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great, so everything needs to be set to “lowest” apart from those objects.

so, we could run a script that sets everything to ”lowest”, and then sets them to”low” afterwards, except… what about those “2”s there. you can’t set a value of 2 with set-EventLogLevel .I’ve tried. there’s two things we could do there, either ignore them, or use the registry powershell provider to set them back to 2 afterward. ignoring them is the easiest way, isn’t it? mm?

 

so my script looks like this:

<# this script returns Exchange 2013 server diagnostic levels to their default.

The first line sets everything but "msexchange oauth\server" and

"msexchange backendrehydration\server" objects to "lowest".

these objects are set to 2 by default, a value that can’t be set using set-EventLogLevel.

you can set them in the registry at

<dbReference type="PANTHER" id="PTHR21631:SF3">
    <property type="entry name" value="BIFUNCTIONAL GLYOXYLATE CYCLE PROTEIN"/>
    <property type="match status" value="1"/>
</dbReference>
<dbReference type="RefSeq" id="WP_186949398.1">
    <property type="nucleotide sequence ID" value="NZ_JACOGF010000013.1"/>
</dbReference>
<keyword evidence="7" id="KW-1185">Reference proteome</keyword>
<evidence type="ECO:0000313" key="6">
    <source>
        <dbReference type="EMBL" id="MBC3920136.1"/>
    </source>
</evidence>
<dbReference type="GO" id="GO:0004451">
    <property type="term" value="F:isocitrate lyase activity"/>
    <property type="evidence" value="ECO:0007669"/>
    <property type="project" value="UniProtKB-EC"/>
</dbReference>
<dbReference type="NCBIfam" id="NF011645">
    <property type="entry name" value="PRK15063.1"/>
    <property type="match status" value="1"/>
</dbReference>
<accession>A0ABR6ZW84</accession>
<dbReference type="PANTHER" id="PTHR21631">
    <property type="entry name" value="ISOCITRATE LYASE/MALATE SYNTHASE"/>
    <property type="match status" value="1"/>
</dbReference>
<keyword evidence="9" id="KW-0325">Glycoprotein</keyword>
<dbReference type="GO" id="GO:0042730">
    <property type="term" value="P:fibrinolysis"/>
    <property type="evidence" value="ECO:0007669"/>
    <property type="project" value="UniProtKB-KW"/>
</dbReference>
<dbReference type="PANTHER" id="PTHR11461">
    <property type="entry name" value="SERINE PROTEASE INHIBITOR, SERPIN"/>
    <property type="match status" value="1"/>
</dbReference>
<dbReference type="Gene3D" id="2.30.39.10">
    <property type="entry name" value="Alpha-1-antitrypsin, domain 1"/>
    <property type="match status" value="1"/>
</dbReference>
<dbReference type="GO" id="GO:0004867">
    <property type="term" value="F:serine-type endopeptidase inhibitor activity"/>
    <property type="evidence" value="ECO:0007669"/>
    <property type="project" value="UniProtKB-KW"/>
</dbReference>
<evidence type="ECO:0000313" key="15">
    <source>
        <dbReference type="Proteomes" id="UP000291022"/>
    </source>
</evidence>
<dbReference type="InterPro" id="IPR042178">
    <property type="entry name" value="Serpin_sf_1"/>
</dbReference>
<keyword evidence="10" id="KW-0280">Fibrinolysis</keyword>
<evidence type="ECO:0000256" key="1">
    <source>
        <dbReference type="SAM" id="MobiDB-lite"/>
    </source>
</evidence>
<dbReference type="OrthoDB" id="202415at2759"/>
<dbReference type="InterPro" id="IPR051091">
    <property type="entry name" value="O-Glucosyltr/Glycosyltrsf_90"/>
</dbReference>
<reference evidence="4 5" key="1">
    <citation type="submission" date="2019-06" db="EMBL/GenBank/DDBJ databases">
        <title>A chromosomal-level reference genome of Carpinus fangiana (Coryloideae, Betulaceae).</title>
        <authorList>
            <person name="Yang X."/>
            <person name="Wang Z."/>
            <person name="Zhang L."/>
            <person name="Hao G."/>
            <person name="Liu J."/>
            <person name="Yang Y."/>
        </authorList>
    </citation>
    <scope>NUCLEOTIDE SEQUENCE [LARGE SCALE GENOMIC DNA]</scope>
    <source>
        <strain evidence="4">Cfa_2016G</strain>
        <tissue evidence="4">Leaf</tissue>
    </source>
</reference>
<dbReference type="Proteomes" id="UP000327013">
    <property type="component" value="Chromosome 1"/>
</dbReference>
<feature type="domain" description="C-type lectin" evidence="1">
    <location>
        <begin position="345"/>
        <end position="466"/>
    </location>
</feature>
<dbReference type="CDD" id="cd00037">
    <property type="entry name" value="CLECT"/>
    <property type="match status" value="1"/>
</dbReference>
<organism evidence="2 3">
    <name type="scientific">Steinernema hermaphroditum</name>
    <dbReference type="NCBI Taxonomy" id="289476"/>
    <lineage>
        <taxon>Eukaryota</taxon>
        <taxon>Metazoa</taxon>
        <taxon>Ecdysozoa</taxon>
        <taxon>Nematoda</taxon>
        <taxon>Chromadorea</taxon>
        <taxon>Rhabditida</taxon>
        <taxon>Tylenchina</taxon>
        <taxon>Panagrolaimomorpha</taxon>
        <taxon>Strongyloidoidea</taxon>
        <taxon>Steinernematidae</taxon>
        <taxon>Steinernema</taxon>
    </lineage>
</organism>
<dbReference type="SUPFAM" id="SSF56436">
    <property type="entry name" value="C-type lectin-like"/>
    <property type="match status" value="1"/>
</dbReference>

HKLM\currentcontrolset\services\msexchange backendrehydration\diagnostics

and

HKLM\currentcontrolset\services\msexchange oauth\diagnostics

the rest of the script sets the exceptions to their correct level

this script will only work on the local server, obviously#>

Get-EventLoglevel | where-object {($_.eventlevel) -notlike "2"} | set-eventloglevel -level lowest

set-eventloglevel -identity "MSExchange RBAC\RBAC" -level low

set-eventloglevel -identity "MSExchange ADAccess\Topology" -level low

set-eventloglevel -identity "MSExchange ADAccess\Validation" -level low

set-eventloglevel -identity "MSExchangeADTopology\Topology" -level low

set-eventloglevel -identity "MSExchange OAuth\Configuration" -level low

set-eventloglevel -identity "MSExchange BackEndRehydration\Configuration" -level low

how could it be improved? well, adding the two lines to set those values to 2 in the registry would make it quicker, rather than filtering them out. adding in a line for server identity that defaults to the local host would be good. signing it might be a good idea. maybe later.

 

why am i using “–notlike” in the first line, instead of “–ne”? i *think* it’s because the value is an integer, and –ne is interpreting the input as a string… whatever. “-ne” doesn’t work. “-notlike” does.

ttfn.

* yeah, that’s a word. hoik.

** turns out that get-EventLogLevel “msexchange adaccess*” DOES work though…never mind, this way is betterish.